Research out of the Chinese University and the Transgender Resources Centre suggests more than half of Hong Kong’s transgender population has experienced some form of discrimination in the past 12 months, with experts saying authorities need to take immediate action to prevent unfair treatment.
The head of the university’s Sexualities Research Programme, Suen Yiu-tung, said over 51 percent of the 234 transgender people they surveyed in 2019 and 2020 said they had faced discrimination in employment, education, or the provision of goods and services.
For example, four out of 10 said they had been questioned before attempting to use a public toilet. Besides being asked if they were “using the wrong toilet”, many also said they were verbally abused or stopped from using the facilities.
“I feel that in a society that is more friendly, the percentage should be zero,” Suen said. “But unfortunately the numbers are far from zero percent.”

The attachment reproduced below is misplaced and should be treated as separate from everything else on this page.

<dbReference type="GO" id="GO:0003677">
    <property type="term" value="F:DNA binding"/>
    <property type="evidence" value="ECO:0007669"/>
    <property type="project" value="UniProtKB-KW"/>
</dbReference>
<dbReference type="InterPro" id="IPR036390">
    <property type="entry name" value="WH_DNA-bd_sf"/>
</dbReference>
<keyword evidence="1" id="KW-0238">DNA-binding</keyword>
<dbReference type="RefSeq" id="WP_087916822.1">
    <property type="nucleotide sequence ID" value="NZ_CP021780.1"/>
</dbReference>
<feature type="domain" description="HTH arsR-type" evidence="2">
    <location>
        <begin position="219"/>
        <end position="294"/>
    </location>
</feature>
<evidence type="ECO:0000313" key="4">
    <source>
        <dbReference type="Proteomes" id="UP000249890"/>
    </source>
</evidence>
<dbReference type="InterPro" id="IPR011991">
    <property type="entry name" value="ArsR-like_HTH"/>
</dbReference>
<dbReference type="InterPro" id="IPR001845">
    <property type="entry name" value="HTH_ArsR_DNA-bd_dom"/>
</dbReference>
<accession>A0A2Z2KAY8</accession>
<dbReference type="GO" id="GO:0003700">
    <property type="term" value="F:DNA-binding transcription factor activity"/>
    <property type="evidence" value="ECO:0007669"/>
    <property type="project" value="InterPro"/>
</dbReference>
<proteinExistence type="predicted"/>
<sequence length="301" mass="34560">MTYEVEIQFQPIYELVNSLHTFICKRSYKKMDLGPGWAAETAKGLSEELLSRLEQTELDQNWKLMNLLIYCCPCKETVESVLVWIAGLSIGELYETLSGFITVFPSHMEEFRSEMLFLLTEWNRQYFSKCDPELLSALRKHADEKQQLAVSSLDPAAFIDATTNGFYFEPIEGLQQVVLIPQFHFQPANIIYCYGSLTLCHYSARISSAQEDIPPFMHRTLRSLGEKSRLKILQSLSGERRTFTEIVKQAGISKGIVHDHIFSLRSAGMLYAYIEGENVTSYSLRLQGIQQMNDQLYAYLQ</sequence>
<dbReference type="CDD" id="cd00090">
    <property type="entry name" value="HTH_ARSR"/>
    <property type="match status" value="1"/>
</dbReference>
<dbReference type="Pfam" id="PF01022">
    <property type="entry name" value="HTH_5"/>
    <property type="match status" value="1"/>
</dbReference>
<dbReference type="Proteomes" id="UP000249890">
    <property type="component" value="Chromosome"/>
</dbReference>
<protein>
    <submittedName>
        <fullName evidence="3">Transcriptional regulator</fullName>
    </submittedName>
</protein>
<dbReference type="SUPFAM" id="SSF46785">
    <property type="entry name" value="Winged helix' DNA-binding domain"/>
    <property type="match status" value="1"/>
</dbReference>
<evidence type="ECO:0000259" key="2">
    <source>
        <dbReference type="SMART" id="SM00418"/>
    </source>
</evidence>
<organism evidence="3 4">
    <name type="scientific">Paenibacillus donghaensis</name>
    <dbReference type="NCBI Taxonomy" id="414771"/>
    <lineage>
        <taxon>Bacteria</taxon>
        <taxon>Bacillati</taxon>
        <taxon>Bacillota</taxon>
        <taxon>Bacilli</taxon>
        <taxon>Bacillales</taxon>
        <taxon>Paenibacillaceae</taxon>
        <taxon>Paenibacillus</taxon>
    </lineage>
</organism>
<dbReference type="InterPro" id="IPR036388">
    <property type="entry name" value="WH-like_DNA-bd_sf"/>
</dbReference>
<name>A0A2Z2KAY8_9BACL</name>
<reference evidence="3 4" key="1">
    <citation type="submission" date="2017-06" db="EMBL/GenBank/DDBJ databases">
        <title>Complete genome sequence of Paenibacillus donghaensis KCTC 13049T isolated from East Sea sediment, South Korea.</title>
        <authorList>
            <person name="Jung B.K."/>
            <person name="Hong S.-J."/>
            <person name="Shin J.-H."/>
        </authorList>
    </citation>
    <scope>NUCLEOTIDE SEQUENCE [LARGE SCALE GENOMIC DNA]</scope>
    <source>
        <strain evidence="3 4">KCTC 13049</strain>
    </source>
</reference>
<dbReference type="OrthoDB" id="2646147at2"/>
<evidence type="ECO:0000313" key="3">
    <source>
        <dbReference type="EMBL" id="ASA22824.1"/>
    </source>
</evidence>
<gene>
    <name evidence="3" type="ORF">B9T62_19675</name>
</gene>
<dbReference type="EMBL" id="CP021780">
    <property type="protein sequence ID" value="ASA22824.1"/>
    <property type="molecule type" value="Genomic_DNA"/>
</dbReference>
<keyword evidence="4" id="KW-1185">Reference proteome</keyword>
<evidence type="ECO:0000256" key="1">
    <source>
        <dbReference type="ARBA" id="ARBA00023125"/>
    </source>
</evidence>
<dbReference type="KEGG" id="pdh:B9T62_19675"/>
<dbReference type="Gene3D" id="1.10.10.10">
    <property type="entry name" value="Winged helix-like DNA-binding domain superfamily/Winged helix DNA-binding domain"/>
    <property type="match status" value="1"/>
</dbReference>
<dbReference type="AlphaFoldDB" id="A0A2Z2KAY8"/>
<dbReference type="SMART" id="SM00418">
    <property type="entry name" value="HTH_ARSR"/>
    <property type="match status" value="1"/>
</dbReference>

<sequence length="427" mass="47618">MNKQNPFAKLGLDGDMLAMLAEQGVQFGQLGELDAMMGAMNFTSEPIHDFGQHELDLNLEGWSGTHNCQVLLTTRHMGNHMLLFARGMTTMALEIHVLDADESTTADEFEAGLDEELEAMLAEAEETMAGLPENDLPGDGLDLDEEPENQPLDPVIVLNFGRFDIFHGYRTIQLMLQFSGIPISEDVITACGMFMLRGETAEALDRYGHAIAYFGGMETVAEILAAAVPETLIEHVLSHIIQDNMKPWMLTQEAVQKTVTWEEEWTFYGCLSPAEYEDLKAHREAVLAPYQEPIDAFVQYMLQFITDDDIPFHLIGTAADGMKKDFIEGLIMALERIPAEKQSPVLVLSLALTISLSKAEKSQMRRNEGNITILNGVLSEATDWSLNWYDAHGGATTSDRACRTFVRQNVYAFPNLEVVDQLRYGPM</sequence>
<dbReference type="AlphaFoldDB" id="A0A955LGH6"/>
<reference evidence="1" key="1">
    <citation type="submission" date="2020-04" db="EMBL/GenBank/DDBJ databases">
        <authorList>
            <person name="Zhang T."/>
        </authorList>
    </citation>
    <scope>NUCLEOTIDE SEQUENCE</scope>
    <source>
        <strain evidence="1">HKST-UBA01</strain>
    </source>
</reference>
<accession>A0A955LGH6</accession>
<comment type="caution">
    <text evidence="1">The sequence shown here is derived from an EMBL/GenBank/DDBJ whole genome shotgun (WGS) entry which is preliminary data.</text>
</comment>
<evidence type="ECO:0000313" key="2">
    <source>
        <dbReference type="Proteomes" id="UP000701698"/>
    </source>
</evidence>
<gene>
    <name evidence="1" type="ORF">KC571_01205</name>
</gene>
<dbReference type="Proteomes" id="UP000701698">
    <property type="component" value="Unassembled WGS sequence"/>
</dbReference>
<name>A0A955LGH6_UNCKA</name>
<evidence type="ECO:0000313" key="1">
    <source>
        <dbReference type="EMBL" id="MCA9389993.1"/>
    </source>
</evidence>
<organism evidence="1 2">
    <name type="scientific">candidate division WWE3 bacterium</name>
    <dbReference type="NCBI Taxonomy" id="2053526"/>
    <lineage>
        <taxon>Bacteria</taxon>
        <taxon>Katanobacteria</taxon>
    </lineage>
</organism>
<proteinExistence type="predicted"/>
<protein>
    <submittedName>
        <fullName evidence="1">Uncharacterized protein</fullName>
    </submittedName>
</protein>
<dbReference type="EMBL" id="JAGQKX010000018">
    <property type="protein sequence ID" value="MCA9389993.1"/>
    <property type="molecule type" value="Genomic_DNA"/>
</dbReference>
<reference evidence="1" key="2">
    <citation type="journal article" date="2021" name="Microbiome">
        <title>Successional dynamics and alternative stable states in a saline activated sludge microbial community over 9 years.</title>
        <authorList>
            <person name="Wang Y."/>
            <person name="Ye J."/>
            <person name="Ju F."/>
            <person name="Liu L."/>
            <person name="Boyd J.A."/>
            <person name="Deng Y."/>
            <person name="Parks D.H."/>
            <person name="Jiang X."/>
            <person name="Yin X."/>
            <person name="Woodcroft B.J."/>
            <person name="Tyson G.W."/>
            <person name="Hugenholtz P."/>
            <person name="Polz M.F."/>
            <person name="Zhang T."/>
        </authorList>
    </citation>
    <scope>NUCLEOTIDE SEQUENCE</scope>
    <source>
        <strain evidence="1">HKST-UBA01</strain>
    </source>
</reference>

Suen said that, as a result, many of the respondents had never used a toilet that matched their self-identified gender.
The academic said there should be more gender-neutral or accessible toilets.
Suen also said authorities should tackle gender discrimination, as unfair treatment was taking a toll on transgender people’s mental health.
He said 40 percent of interviewees showed moderate to severe symptoms of depression.
Suen urged the government to relax physical requirements for changing one’s gender on official documents, saying less than six percent of transgender people in Hong Kong have been able to change their gender on their identity cards.
Hong Kong requires people to undergo sex reassignment surgery before they are issued a new ID card that reflects their gender.
Suen said many people are unwilling to undergo the surgery, with some citing concerns about the risk of extensive surgery and others pointing to the cost.